Q.: I am a college student who has started at a new job recently, and I really love it. However, I have a problem. At first I didn’t notice it, but now I realize that my boss is hitting on me. When it started, the things he did seemed like simple nice gestures, which I thought nothing of, but now it is obvious. I am at a loss. Recently, he asked me out, and I don’t really know what I should do. He is nice, and he is not some creepy old man – he is 26, and I am 20. My friends say I should report him, but I don’t want to lose this great job, and he seems like a nice guy. – Confronted, Denver
A.: Rather than report him, speak to your boss directly. I know it can seem difficult to stand up to an adult, but I recommend that you ask him if you can have a moment of his time. Then, tell him you are flattered that he wants to go out with you, but that you want to keep your relationship strictly professional. Tell him that you hope he understands. Tell him that you love your job and appreciate the opportunity to work there. Tell him that you are not interested in dating the boss.
By speaking to him directly, you may be able to squash the situation. If, however, you feel that there will be repercussions, go to human resources and explain what has occurred and what your concerns are.
Q.: I am graduating college next year, and I have no idea what I want to do exactly. I have a general idea that I want to do something with law. For some reason, my dad seems to always make me feel bad for not having a plan mapped out. While I understand where he is coming from, it makes me feel like because I do not have this clear plan of my life already made, I am setting myself up for failure. I try to avoid these conversations with my father, but it is hard. The one good thing is that my mother is very supportive and pretty patient in terms of letting me figure it out for myself. She is more of a “live life in the present” kind of person, whereas my dad is a future-thinking kind of guy. What should I do? This issue is putting a damper on our relationship to the point where I don’t want to spend time with him at all. It is driving me crazy. –Undecided, Boston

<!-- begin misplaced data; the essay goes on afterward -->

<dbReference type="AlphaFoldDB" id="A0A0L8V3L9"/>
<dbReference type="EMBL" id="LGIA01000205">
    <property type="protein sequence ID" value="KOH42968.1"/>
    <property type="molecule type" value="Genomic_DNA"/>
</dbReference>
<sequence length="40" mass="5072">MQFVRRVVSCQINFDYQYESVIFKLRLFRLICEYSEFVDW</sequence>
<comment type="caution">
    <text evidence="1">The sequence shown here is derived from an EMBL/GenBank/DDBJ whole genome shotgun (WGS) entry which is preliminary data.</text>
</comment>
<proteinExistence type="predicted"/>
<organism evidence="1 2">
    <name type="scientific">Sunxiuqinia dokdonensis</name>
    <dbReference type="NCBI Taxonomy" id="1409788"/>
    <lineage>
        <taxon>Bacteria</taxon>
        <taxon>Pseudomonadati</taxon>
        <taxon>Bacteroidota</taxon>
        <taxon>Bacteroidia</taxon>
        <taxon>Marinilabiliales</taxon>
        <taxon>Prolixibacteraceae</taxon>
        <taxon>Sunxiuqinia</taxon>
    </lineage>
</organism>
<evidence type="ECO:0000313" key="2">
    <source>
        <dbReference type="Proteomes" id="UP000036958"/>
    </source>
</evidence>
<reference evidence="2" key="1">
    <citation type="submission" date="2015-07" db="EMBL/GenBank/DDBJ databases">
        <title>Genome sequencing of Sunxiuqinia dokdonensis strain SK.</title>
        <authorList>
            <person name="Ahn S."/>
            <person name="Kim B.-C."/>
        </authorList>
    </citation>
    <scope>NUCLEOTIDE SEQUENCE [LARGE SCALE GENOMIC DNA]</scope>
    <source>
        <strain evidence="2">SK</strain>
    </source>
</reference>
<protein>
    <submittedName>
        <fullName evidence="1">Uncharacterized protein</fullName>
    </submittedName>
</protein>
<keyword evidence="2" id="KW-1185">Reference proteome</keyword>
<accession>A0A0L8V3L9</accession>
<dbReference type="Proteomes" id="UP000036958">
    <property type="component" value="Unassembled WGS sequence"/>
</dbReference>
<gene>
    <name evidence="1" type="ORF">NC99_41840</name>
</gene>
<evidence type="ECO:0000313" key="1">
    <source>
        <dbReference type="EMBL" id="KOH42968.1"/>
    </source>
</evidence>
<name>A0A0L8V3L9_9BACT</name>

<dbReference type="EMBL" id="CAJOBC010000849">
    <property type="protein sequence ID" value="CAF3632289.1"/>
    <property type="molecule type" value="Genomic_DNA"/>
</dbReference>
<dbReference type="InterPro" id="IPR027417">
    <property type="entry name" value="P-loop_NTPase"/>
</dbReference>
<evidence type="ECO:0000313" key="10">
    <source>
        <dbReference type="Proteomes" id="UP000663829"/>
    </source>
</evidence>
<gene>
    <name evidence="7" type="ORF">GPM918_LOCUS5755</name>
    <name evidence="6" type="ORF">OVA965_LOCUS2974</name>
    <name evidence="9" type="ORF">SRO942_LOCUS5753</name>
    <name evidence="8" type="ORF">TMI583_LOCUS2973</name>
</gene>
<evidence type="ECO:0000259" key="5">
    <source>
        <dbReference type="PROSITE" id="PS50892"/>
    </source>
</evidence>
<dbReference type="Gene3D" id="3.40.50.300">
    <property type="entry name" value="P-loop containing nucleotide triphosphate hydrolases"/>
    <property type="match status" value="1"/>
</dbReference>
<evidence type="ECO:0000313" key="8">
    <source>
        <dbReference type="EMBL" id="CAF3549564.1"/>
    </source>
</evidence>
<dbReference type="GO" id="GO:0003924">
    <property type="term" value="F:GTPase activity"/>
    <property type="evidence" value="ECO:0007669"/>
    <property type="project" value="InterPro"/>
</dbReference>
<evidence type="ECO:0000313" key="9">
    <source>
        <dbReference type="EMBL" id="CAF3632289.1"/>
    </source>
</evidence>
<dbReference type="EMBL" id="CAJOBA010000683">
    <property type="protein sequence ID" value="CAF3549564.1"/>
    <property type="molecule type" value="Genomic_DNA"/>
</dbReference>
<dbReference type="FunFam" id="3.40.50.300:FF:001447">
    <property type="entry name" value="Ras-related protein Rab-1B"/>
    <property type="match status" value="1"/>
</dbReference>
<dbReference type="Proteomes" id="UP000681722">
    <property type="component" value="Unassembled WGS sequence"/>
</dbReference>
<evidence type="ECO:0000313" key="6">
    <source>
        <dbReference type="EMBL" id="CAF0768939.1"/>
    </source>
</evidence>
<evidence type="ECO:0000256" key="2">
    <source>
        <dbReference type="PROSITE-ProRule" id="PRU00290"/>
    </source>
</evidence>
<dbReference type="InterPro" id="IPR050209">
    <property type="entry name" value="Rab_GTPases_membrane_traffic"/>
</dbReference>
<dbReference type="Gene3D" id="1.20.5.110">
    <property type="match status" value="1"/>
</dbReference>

A.: Do not get distracted by your parents. It is time for you to map out a plan for your life. It does not have to be the be-all and end-all plan. But you do need to take steps to make yourself employable. Talk to a career counselor about employment options and continuing your education. An advanced degree in an area of your choice could be a way to buy time before going into the workplace.